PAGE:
Working medium security this year, I've dropped from one or two fights a week to one every three months or so.
A few days ago, I dropped into one of the dorms in my area, chatted to the deputy and several inmates and started to leave. The exit door was by the inmate telephones and as I got there and pushed the button to alert Control to open the door I could _feel_ someone behind me deciding he could take me. I turned in that direction and the inmate moved quickly to stay directly at my back.
I was overwhelmed with an incredible, feral joy. It was going to go down, right there, right then; and it would be an ambush and therefore there would be no rules, no restraints on what I could or coudn't do.
I kept turning and I couldn't stop smiling. I don't know if it looked like a smile or not because every inmate in sight froze and went dead silent. The inmate who had tried to stay behind me wasn't moving, maybe because of something about my body language or the sudden silence. As soon as he saw my eyes he reached for a phone and pretended to dial. His hands were shaking. I turned my back on him and when the door buzzed, I left.
I was still burning with the joy, even though nothing happened. I talked the next day to a friend and mentor. We both know that ugly fights are ugly things but he can also understand that feeling. He said it was because of purity, because when someone is trying to kill you and you have absolutely nothing to lose, that is the only moment in life that is perfectly pure. The moment is exactly what it is. You and the threat are exactly what you are. No thoughts, no plans, no regrets.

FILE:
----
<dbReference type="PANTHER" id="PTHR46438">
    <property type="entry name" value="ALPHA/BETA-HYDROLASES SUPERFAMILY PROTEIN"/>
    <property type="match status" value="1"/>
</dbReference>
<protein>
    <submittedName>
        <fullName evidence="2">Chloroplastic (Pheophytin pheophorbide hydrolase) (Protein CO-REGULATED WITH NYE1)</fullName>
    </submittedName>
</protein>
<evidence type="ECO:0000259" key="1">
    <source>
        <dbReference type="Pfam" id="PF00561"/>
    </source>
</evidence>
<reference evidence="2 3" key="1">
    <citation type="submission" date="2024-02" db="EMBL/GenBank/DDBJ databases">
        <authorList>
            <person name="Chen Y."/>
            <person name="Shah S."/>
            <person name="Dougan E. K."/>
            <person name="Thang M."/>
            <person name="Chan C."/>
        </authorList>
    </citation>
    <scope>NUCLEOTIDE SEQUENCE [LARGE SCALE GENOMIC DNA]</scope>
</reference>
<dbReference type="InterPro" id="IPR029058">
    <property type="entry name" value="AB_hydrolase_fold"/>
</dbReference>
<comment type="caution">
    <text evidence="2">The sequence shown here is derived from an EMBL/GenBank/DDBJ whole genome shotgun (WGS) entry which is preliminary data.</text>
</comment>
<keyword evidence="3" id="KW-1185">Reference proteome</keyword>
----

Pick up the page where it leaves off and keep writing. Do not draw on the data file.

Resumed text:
Even in the purest love, it's always about a future.
Gray, in his book "The Warriors" told of a French woman who had lived through horrible times in WWII, but also said that she had never felt truly alive since the peace.
That should have been the central question of Gray's book, but he shied away.
What is this joy? Is it good? Does it make up for the sleepless nights after the less clear-cut encounters? Is it the reason some people need a life with conflict? Does everyone feel it, or just a few?